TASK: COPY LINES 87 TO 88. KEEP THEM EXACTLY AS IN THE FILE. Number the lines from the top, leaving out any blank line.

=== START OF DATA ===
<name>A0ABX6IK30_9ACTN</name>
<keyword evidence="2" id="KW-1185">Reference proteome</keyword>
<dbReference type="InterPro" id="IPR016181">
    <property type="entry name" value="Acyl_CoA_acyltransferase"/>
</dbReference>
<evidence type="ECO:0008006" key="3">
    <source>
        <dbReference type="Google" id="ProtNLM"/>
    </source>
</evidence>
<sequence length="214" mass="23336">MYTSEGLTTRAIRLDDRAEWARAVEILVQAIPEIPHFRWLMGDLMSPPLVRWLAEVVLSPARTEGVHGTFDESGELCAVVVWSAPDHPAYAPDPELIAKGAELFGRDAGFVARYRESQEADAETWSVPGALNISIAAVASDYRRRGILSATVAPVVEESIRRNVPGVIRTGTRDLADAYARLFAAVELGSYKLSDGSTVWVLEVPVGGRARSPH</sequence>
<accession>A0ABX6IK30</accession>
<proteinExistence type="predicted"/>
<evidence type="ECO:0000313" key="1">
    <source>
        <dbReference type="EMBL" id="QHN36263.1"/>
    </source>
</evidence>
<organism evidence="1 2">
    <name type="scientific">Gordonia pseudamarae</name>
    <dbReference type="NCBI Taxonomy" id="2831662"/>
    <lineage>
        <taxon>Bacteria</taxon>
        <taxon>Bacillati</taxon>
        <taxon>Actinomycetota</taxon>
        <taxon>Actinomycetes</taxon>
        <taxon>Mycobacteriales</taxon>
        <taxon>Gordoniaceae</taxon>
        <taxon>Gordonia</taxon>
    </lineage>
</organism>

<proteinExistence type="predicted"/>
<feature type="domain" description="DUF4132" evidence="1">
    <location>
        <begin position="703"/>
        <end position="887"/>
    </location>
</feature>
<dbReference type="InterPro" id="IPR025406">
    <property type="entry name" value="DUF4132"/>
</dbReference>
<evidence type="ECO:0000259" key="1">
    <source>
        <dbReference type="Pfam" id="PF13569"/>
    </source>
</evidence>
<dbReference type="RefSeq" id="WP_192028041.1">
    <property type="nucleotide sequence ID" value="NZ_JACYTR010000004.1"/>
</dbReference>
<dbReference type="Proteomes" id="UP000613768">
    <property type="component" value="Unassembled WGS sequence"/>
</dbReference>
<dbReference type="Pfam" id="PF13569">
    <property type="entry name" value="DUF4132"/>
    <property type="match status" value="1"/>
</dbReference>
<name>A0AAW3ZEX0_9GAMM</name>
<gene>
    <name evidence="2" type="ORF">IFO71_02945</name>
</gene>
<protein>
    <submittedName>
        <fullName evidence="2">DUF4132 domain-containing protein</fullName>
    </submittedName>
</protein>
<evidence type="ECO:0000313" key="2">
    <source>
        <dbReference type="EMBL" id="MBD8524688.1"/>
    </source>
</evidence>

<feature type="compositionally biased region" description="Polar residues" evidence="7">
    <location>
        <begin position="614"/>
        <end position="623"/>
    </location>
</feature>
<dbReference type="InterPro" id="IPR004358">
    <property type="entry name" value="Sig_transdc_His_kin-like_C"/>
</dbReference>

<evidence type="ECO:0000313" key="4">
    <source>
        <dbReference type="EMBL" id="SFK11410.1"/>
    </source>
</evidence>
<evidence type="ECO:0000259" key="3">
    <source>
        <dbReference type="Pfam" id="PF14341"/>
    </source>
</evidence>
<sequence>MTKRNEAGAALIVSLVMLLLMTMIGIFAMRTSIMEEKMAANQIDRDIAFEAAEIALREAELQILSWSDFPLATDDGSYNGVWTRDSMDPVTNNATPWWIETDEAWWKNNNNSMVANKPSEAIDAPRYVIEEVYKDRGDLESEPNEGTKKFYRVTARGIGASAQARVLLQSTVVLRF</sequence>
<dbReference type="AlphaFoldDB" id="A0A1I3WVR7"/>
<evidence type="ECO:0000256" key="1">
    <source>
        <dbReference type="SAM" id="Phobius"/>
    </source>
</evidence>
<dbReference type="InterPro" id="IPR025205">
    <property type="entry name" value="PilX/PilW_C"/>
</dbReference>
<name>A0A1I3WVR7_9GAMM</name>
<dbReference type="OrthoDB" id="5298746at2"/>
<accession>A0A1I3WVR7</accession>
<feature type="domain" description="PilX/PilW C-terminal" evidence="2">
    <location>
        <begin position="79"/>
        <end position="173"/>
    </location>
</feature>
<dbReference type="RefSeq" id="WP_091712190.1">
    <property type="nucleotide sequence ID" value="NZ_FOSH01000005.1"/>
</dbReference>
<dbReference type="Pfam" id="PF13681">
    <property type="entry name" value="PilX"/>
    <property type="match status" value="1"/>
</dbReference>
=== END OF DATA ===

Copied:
        <dbReference type="Pfam" id="PF14341"/>
    </source>